The bathroom is calling out to me: ‘CLEAN ME! Clean me quickly, before I self-implode under the pressure of your offspring’s liberal and carefree use of my once white facets!’ Although I can feel every part of my being yearning to scrub until the sheen of the mirror cannot be separated from the shine of the sink, my list says that I must ignore such domestic issues right now and focus on the current illustration which, despite saying so myself, is coming along quite nicely thank you very much!
With an excited fire in my tummy, I wake up my laptop (I can’t help but be slightly envious of its ability to be so perky and ready to digest information the moment it is awoken by the unforgiving prod of a finger), connect my drawing tablet and beckon the latest picture to the screen. I love this bit! I have spent so long on each separate element of it, so to have the whole image impact upon me with fresh, new day eyes, I can see it in its entire state. I like that I like it.
My drawing tablet and art software have become like friends to me. They are reassuringly familiar, they are a comfort and they allow me to express myself without judgement. It is with ease and contentment that I pick up the pen and continue to create an image which I hope will become familiar to others too one day.
It wasn’t always like this though. There was a day when I knew nothing of how to enter the world of children’s picture book illustration or how to begin on a journey of creating children’s books full stop. I saw this as some distant realm where only well-known, established authors and illustrators could visit, or in fact reside permanently. Someone like me had the dream but that was all it was. A dream. I didn’t know how to gain entry into this wondrous land.
It is easy to feel as though our dreams can only be realised by others and that we couldn’t possibly know enough to embark upon them too. It is easy to feel as though it is all a bit too scary and the fear of failure and rejection overpowers our better judgement. It is easy to let go of something important to us and leave it to ‘The Experts’.
I am thankful to Jez Alborough for highlighting this issue of ‘misinformed’ fear in his beautiful books ‘Where’s My Teddy?’ and ‘My Friend Bear’.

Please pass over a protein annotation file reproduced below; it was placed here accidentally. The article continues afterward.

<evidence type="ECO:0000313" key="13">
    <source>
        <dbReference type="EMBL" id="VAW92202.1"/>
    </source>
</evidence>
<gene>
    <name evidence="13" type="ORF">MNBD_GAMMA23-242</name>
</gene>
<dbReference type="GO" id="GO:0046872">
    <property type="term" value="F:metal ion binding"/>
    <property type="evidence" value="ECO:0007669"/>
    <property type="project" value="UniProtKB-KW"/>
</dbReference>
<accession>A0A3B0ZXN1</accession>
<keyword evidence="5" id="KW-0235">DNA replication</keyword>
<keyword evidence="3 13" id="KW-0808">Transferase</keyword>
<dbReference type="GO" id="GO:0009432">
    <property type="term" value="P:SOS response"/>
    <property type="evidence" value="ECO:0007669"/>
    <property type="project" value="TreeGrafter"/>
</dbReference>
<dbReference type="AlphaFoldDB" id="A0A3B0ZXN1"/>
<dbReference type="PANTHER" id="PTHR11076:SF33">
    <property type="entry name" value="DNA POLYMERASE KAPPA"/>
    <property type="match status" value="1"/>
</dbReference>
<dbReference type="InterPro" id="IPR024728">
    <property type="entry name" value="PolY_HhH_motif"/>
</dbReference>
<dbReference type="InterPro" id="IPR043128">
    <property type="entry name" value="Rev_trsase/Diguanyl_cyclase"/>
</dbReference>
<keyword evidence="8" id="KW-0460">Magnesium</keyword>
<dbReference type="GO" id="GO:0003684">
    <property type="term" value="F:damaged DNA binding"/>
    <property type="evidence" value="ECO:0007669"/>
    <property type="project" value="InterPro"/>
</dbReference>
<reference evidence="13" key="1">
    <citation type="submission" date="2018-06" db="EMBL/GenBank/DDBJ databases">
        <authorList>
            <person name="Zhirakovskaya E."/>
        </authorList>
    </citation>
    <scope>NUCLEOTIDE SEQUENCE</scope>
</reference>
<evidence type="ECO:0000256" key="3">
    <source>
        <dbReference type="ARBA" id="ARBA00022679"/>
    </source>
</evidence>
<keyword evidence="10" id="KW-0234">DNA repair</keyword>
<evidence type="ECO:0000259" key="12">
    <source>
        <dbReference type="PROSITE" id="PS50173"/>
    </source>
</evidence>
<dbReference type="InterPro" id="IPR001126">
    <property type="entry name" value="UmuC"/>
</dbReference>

The stories link and where both a boy and a bear were once afraid and unsure of each other, time spent with one another results in finding comfort and happiness. Such a notion reminds me of the way in which I find comfort and happiness from the writing and illustrating process. Uncertainty and lack of knowledge is now replaced with determination and awareness, and a massive dash of hope that my books will become cherished household stories now exists in place of the fear of rejection that once was. The grizzly bear now seems somewhat cuddly!
As I share Jez Alborough’s stories with my own children, I am sure that their young minds digest the concept of facing what they may be unsure of. I like that they can apply this message to many aspects of life, but I would be particularly delighted if it helped them to begin upon a path which they would like to walk, just as the bear and the boy walked their woodland path, smiling side by side.
And it is with a smile that I look upon my current illustration. I’m glad that I rejected the worry of being rejected. I’m glad that I found out what I needed to find out. I’m glad that the fear of the unknown is now replaced with resolution and resolve. Who knows where this wonderful, colour-infused and creative path may lead. One thing I am certain of, however, is that I shall keep walking it until I find out!